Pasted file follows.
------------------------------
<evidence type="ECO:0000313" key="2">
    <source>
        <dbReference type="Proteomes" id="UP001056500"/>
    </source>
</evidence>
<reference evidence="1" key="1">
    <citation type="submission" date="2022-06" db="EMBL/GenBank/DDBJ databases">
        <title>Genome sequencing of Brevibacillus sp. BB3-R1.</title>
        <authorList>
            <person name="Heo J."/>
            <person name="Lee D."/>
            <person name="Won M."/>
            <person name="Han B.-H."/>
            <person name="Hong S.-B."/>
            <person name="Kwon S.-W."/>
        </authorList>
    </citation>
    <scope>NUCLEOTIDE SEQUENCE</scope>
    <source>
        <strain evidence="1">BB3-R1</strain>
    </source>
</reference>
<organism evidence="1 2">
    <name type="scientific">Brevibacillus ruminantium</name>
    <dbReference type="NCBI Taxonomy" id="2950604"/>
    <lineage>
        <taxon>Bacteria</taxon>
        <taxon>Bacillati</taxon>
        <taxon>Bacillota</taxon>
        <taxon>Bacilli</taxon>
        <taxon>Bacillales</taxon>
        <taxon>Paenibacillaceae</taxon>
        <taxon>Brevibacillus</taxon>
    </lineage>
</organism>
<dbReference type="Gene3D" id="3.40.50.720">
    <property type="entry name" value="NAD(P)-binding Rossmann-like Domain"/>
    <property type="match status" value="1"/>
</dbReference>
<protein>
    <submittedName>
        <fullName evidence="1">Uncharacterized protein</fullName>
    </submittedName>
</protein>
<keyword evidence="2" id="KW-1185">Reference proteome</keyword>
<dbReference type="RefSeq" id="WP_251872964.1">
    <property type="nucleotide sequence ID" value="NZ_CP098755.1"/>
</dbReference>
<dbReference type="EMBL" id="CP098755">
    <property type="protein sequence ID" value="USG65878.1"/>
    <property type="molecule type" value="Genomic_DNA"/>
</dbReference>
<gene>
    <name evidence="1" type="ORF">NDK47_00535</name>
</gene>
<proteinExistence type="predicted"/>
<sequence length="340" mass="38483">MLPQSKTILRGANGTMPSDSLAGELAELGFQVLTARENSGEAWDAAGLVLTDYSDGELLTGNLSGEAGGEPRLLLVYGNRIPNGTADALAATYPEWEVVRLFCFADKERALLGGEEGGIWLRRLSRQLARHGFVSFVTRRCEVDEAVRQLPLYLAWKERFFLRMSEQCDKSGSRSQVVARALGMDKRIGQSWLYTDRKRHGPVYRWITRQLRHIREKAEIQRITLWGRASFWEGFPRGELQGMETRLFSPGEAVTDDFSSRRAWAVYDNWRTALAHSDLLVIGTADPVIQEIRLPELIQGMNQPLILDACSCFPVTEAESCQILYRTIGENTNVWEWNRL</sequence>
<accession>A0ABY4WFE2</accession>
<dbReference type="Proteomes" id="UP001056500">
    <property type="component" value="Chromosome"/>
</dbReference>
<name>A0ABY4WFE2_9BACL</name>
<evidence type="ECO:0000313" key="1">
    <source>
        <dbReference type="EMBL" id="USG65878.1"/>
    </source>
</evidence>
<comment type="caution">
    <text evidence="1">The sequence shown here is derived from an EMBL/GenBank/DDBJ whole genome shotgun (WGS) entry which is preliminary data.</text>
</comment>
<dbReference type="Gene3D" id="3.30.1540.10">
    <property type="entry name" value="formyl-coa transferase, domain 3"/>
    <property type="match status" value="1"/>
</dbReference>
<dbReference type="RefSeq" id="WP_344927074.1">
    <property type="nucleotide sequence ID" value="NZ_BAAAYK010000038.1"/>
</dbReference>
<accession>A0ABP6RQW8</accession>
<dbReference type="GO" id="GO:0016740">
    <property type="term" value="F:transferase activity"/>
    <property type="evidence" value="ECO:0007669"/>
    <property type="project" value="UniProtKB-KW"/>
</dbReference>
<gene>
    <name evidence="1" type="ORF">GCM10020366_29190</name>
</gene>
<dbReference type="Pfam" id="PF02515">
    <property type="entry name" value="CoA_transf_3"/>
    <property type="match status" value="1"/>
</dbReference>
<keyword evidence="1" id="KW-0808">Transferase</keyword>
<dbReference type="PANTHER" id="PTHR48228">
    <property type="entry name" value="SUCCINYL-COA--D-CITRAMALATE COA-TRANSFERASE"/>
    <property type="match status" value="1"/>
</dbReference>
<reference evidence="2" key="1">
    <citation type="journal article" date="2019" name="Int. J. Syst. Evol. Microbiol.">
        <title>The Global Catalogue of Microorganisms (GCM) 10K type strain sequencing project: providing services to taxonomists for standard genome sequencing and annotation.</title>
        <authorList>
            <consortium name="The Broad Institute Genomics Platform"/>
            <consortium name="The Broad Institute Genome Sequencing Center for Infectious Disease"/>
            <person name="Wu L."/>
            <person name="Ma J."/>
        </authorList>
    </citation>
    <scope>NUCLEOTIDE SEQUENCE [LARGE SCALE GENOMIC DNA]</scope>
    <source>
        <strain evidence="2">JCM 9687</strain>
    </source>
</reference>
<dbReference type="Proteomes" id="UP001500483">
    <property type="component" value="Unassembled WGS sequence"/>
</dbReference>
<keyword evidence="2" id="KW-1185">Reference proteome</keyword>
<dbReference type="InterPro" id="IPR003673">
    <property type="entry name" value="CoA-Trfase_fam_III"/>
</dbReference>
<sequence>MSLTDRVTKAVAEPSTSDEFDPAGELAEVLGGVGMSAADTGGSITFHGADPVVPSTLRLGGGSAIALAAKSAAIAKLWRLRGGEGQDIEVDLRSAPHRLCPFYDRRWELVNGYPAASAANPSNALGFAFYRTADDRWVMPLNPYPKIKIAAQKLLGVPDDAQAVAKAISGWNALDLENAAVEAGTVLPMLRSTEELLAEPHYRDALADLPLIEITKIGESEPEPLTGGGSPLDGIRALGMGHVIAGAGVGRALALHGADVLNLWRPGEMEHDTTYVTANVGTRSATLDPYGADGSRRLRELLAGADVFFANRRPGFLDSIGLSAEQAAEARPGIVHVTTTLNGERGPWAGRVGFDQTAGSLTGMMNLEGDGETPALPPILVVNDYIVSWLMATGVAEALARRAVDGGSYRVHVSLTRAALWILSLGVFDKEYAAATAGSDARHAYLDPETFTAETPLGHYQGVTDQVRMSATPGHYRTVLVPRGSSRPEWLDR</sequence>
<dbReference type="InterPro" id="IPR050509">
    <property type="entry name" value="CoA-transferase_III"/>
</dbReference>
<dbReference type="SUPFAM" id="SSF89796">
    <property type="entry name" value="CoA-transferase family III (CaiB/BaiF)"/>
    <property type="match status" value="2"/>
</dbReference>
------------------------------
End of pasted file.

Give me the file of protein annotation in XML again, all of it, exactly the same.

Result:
<evidence type="ECO:0000313" key="2">
    <source>
        <dbReference type="Proteomes" id="UP001056500"/>
    </source>
</evidence>
<reference evidence="1" key="1">
    <citation type="submission" date="2022-06" db="EMBL/GenBank/DDBJ databases">
        <title>Genome sequencing of Brevibacillus sp. BB3-R1.</title>
        <authorList>
            <person name="Heo J."/>
            <person name="Lee D."/>
            <person name="Won M."/>
            <person name="Han B.-H."/>
            <person name="Hong S.-B."/>
            <person name="Kwon S.-W."/>
        </authorList>
    </citation>
    <scope>NUCLEOTIDE SEQUENCE</scope>
    <source>
        <strain evidence="1">BB3-R1</strain>
    </source>
</reference>
<organism evidence="1 2">
    <name type="scientific">Brevibacillus ruminantium</name>
    <dbReference type="NCBI Taxonomy" id="2950604"/>
    <lineage>
        <taxon>Bacteria</taxon>
        <taxon>Bacillati</taxon>
        <taxon>Bacillota</taxon>
        <taxon>Bacilli</taxon>
        <taxon>Bacillales</taxon>
        <taxon>Paenibacillaceae</taxon>
        <taxon>Brevibacillus</taxon>
    </lineage>
</organism>
<dbReference type="Gene3D" id="3.40.50.720">
    <property type="entry name" value="NAD(P)-binding Rossmann-like Domain"/>
    <property type="match status" value="1"/>
</dbReference>
<protein>
    <submittedName>
        <fullName evidence="1">Uncharacterized protein</fullName>
    </submittedName>
</protein>
<keyword evidence="2" id="KW-1185">Reference proteome</keyword>
<dbReference type="RefSeq" id="WP_251872964.1">
    <property type="nucleotide sequence ID" value="NZ_CP098755.1"/>
</dbReference>
<dbReference type="EMBL" id="CP098755">
    <property type="protein sequence ID" value="USG65878.1"/>
    <property type="molecule type" value="Genomic_DNA"/>
</dbReference>
<gene>
    <name evidence="1" type="ORF">NDK47_00535</name>
</gene>
<proteinExistence type="predicted"/>
<sequence length="340" mass="38483">MLPQSKTILRGANGTMPSDSLAGELAELGFQVLTARENSGEAWDAAGLVLTDYSDGELLTGNLSGEAGGEPRLLLVYGNRIPNGTADALAATYPEWEVVRLFCFADKERALLGGEEGGIWLRRLSRQLARHGFVSFVTRRCEVDEAVRQLPLYLAWKERFFLRMSEQCDKSGSRSQVVARALGMDKRIGQSWLYTDRKRHGPVYRWITRQLRHIREKAEIQRITLWGRASFWEGFPRGELQGMETRLFSPGEAVTDDFSSRRAWAVYDNWRTALAHSDLLVIGTADPVIQEIRLPELIQGMNQPLILDACSCFPVTEAESCQILYRTIGENTNVWEWNRL</sequence>
<accession>A0ABY4WFE2</accession>
<dbReference type="Proteomes" id="UP001056500">
    <property type="component" value="Chromosome"/>
</dbReference>
<name>A0ABY4WFE2_9BACL</name>
<evidence type="ECO:0000313" key="1">
    <source>
        <dbReference type="EMBL" id="USG65878.1"/>
    </source>
</evidence>
<comment type="caution">
    <text evidence="1">The sequence shown here is derived from an EMBL/GenBank/DDBJ whole genome shotgun (WGS) entry which is preliminary data.</text>
</comment>
<dbReference type="Gene3D" id="3.30.1540.10">
    <property type="entry name" value="formyl-coa transferase, domain 3"/>
    <property type="match status" value="1"/>
</dbReference>
<dbReference type="RefSeq" id="WP_344927074.1">
    <property type="nucleotide sequence ID" value="NZ_BAAAYK010000038.1"/>
</dbReference>
<accession>A0ABP6RQW8</accession>
<dbReference type="GO" id="GO:0016740">
    <property type="term" value="F:transferase activity"/>
    <property type="evidence" value="ECO:0007669"/>
    <property type="project" value="UniProtKB-KW"/>
</dbReference>
<gene>
    <name evidence="1" type="ORF">GCM10020366_29190</name>
</gene>
<dbReference type="Pfam" id="PF02515">
    <property type="entry name" value="CoA_transf_3"/>
    <property type="match status" value="1"/>
</dbReference>
<keyword evidence="1" id="KW-0808">Transferase</keyword>
<dbReference type="PANTHER" id="PTHR48228">
    <property type="entry name" value="SUCCINYL-COA--D-CITRAMALATE COA-TRANSFERASE"/>
    <property type="match status" value="1"/>
</dbReference>
<reference evidence="2" key="1">
    <citation type="journal article" date="2019" name="Int. J. Syst. Evol. Microbiol.">
        <title>The Global Catalogue of Microorganisms (GCM) 10K type strain sequencing project: providing services to taxonomists for standard genome sequencing and annotation.</title>
        <authorList>
            <consortium name="The Broad Institute Genomics Platform"/>
            <consortium name="The Broad Institute Genome Sequencing Center for Infectious Disease"/>
            <person name="Wu L."/>
            <person name="Ma J."/>
        </authorList>
    </citation>
    <scope>NUCLEOTIDE SEQUENCE [LARGE SCALE GENOMIC DNA]</scope>
    <source>
        <strain evidence="2">JCM 9687</strain>
    </source>
</reference>
<dbReference type="Proteomes" id="UP001500483">
    <property type="component" value="Unassembled WGS sequence"/>
</dbReference>
<keyword evidence="2" id="KW-1185">Reference proteome</keyword>
<dbReference type="InterPro" id="IPR003673">
    <property type="entry name" value="CoA-Trfase_fam_III"/>
</dbReference>
<sequence>MSLTDRVTKAVAEPSTSDEFDPAGELAEVLGGVGMSAADTGGSITFHGADPVVPSTLRLGGGSAIALAAKSAAIAKLWRLRGGEGQDIEVDLRSAPHRLCPFYDRRWELVNGYPAASAANPSNALGFAFYRTADDRWVMPLNPYPKIKIAAQKLLGVPDDAQAVAKAISGWNALDLENAAVEAGTVLPMLRSTEELLAEPHYRDALADLPLIEITKIGESEPEPLTGGGSPLDGIRALGMGHVIAGAGVGRALALHGADVLNLWRPGEMEHDTTYVTANVGTRSATLDPYGADGSRRLRELLAGADVFFANRRPGFLDSIGLSAEQAAEARPGIVHVTTTLNGERGPWAGRVGFDQTAGSLTGMMNLEGDGETPALPPILVVNDYIVSWLMATGVAEALARRAVDGGSYRVHVSLTRAALWILSLGVFDKEYAAATAGSDARHAYLDPETFTAETPLGHYQGVTDQVRMSATPGHYRTVLVPRGSSRPEWLDR</sequence>
<dbReference type="InterPro" id="IPR050509">
    <property type="entry name" value="CoA-transferase_III"/>
</dbReference>
<dbReference type="SUPFAM" id="SSF89796">
    <property type="entry name" value="CoA-transferase family III (CaiB/BaiF)"/>
    <property type="match status" value="2"/>
</dbReference>